‘It’s Dogged As Does It’

‘Tell ‘ee what, Master Crawley;–and yer reverence mustn’t think as I means to be preaching; there ain’t nowt a man can’t bear if he’ll only be dogged. You to whome, Master Crawley, and think o’ that, and maybe it’ll do ye a good yet. It’s dogged as does it. It ain’t thinking about it.’ Then Giles Hoggett withdrew his hand from the clergyman’s, and walked away towards his home at Hoggle End. Mr Crawley also turned away homewards, and as he made his way through the lanes, he repeated to himself Giles Hoggett’s words. ‘It’s dogged as does it. It’s not thinking about it.’

Photo on 2013-08-16 at 16.17

 

Anthony Trollope could swing a pen. I’ve re-read his Barsetshire series at least five times in my life and this exchange, between a beleaguered, principled cleric and a farm hand has stayed with me for 36 years.

For a month, I’ve been insisting on a regular writing time. as if I didn’t have a job, a child, a house to renovate, another house to clear and sell, a dog, a cat, fish, money worries and parish responsibilities.  Just as I did when I first became a published author.

To be honest, I thought I might not be able to write any more. I’d had such a disappointment with how my last publishing deal worked out…and some slights at work that were probably nothing, but that I magnified and dwelt upon… And then I tried to write something enormously difficult and complicated and…well…I failed. I couldn’t find the right voice for it.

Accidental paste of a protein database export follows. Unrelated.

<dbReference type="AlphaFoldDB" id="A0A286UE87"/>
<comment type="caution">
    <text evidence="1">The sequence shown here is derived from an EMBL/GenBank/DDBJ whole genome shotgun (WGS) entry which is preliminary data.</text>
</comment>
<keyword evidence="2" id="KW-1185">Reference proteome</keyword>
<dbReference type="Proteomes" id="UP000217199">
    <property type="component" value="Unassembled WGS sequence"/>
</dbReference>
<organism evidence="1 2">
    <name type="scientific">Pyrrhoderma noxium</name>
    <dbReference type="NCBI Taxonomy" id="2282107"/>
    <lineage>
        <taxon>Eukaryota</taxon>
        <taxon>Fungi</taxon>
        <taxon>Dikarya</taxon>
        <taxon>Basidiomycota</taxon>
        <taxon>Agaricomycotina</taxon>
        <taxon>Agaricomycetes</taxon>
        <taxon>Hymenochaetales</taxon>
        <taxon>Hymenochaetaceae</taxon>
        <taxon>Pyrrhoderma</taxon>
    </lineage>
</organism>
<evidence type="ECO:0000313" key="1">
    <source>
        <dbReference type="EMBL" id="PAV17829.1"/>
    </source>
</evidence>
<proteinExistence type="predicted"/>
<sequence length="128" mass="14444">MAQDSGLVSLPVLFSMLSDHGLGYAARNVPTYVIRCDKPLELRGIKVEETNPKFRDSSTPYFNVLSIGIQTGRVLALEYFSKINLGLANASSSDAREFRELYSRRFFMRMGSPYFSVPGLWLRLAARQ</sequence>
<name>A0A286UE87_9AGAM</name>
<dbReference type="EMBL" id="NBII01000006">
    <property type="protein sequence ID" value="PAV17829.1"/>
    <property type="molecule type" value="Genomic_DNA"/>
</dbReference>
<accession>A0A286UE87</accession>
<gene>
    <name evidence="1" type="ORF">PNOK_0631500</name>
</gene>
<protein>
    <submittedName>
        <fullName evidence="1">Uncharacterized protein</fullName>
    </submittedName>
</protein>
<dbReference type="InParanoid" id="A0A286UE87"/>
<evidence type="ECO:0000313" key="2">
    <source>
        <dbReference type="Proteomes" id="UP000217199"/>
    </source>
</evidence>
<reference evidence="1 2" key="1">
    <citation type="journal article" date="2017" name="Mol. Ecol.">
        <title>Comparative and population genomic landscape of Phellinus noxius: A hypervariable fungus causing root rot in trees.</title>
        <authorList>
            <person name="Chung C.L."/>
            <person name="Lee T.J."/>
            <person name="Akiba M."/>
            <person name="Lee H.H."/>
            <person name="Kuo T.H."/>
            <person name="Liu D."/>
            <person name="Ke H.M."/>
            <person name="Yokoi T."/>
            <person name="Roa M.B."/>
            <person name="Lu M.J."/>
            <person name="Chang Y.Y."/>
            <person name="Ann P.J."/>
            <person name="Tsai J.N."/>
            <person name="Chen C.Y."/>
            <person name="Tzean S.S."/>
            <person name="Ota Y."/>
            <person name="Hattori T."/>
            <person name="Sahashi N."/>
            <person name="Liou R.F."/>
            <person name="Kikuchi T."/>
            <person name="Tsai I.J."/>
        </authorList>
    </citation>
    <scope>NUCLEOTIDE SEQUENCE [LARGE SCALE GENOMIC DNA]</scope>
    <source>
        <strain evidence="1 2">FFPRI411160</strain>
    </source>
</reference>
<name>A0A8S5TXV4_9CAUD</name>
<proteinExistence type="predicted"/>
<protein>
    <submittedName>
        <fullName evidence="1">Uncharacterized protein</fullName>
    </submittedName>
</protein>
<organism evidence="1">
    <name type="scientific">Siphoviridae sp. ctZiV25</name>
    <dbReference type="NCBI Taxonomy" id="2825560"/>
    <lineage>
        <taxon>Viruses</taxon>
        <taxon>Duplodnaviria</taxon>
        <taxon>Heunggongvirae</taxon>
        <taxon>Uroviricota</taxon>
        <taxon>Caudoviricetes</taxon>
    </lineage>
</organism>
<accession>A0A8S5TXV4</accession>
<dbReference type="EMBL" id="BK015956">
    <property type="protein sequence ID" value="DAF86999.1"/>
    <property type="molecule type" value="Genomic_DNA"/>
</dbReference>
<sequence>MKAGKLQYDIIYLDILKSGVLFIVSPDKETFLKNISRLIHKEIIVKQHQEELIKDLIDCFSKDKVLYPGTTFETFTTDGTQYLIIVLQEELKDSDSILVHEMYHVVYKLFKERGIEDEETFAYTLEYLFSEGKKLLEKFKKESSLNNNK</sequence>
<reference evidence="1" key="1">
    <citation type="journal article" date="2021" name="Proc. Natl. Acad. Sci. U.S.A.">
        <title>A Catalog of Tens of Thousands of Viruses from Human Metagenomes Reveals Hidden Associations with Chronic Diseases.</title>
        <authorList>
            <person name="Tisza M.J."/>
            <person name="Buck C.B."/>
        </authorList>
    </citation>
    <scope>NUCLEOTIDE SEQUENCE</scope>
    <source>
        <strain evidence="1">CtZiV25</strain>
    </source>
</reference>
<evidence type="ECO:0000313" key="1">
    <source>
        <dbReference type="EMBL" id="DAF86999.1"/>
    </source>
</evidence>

When my memoir (about dying in a car wreck as a teenager and my subsequent recovery) wasn’t being accepted easily, I wondered, sometimes, if it would be a good idea to stop trying to write.

Then I was asked to fictionalise the memoir and then I had a rather tight deadline and started to work daily and…I found out that I can still write. Rather well, I think. I just turned the first 30K into my agent today. We’ll see what she thinks.

But that’s not the reason I’m writing this blog. The reason I’m writing this blog is that today, just walking the dog, I suddenly had an idea for what I need to do to my enormously difficult and complicated novel. I suddenly saw how the voice needed to work. I’m not ready to write it yet, but it’s starting to work for me.

It wasn’t thinking about it that got me there. It was writing, the actual practice of writing.

Hoggett, as I’ve found many times over the years, was absolutely right. It’s not thinking about it. It’s dogged as does it.

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